2019. Hoxer CS et al. – Utility valuation of health states for haemophilia and related complications in Europe and in the United States


Hoxer CS, Zak M, Benmedjahed K, Lambert J. Utility valuation of health states for haemophilia and related complications in Europe and in the United States. Haemophilia. 2019 Jan;25(1):92-100.


Read full article- Open Access


Introduction. There is currently a paucity of health utility data describing the consequences of haemophilia and related complications.

Aim. To quantify the impact of distinct stages of severity of haemophilia and disease-related complications on health-related quality of life, expressed as health utilities in Europe and the United States.

Methods. Nine health state descriptions were developed based on literature review and interviews with haematologists and haemophilia patients. Three descriptions characterized the impact of mild, moderate and severe haemophilia without inhibitors. Six descriptions characterized disease-related complications added to the moderate haemophilia description (arthroscopic synovectomy, prosthetic joint replacement, chronic pain, spontaneous bleed, traumatic bleed and end-stage joint disease). Time trade-off (TTO) interviews were conducted with 100 adults from the general public in the UK, France, Germany, Italy, Sweden and the United States. Mean TTO-derived utility values were expressed on a scale from 0 (death) to 1 (full health).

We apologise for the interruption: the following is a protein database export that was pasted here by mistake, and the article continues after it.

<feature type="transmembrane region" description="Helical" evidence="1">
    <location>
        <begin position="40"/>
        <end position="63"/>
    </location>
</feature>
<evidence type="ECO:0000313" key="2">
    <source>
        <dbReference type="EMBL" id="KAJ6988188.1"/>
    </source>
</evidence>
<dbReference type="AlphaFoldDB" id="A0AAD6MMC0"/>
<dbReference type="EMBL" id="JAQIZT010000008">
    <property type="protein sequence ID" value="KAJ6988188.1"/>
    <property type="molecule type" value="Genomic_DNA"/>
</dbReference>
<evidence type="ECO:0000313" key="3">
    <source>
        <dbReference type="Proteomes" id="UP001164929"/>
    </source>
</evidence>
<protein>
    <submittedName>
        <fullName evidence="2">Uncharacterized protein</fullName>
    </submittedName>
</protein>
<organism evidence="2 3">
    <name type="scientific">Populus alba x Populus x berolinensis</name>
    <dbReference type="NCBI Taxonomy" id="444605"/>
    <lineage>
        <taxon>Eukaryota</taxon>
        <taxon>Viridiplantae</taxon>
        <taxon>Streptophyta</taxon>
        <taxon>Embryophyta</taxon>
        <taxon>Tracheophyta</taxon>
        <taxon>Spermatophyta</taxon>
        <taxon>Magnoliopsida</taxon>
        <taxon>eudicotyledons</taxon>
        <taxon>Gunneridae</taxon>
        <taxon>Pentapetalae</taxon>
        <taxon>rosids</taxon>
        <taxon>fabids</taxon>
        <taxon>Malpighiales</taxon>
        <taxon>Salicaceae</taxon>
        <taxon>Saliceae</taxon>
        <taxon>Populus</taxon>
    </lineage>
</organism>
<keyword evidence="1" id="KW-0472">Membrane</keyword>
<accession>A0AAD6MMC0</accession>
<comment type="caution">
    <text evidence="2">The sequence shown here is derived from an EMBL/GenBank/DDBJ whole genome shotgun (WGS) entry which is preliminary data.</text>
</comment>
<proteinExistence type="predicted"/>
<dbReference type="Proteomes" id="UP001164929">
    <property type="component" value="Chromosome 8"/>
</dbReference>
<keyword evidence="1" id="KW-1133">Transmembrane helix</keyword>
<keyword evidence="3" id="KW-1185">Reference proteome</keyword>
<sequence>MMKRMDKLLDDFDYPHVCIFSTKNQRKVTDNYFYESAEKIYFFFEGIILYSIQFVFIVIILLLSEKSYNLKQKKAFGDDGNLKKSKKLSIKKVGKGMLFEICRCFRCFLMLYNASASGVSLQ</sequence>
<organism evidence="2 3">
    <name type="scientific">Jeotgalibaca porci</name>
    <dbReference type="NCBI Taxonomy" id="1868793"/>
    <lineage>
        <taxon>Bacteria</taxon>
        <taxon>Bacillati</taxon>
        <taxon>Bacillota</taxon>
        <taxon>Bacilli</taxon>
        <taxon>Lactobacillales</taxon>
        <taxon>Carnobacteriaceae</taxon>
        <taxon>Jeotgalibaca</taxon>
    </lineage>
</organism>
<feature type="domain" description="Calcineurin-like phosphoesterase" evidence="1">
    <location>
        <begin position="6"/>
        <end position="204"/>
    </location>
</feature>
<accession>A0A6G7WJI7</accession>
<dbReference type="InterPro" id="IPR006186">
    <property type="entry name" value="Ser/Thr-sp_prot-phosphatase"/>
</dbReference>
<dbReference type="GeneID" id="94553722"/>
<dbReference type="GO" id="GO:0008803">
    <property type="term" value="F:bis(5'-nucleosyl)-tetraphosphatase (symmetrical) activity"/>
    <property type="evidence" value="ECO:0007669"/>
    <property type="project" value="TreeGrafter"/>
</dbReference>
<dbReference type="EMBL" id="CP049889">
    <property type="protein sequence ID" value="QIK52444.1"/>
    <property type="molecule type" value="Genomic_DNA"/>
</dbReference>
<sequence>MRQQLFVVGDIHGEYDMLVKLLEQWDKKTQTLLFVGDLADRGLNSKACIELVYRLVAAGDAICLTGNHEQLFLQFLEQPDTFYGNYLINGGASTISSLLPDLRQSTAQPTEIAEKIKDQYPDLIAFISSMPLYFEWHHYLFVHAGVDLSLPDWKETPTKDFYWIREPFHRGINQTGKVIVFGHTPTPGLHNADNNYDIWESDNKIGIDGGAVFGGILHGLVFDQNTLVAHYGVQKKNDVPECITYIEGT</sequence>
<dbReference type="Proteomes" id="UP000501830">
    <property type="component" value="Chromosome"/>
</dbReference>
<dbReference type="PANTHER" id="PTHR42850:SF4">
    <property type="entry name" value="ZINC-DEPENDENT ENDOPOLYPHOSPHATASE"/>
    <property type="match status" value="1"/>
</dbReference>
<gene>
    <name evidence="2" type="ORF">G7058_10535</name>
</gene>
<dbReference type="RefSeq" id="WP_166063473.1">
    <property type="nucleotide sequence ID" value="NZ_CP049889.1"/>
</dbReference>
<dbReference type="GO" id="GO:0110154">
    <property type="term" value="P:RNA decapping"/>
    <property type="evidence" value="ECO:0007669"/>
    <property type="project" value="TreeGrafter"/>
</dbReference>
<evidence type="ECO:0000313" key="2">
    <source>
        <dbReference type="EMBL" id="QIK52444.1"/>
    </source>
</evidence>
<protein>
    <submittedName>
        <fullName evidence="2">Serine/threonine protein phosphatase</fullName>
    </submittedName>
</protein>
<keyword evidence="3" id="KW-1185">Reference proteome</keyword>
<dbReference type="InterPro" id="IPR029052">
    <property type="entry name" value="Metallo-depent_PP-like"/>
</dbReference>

Results. Utility values obtained for the health states corresponding to mild (0.73-0.86), moderate (0.68-0.76) and severe (0.64-0.71) haemophilia followed the increase in severity. The addition of a complication to the “moderate” state leads to a decrease in the associated utility value. The most severe disutility (0.23-0.36) across all countries was associated with the burden of end-stage joint disease.

Conclusions. This study underlines the value that the French, Italian, German, Swedish, United States and UK populations ascribe to the avoidance of disease progression in haemophilia without inhibitors. Improved treatment options hold a potential for important benefits to haemophilia patients.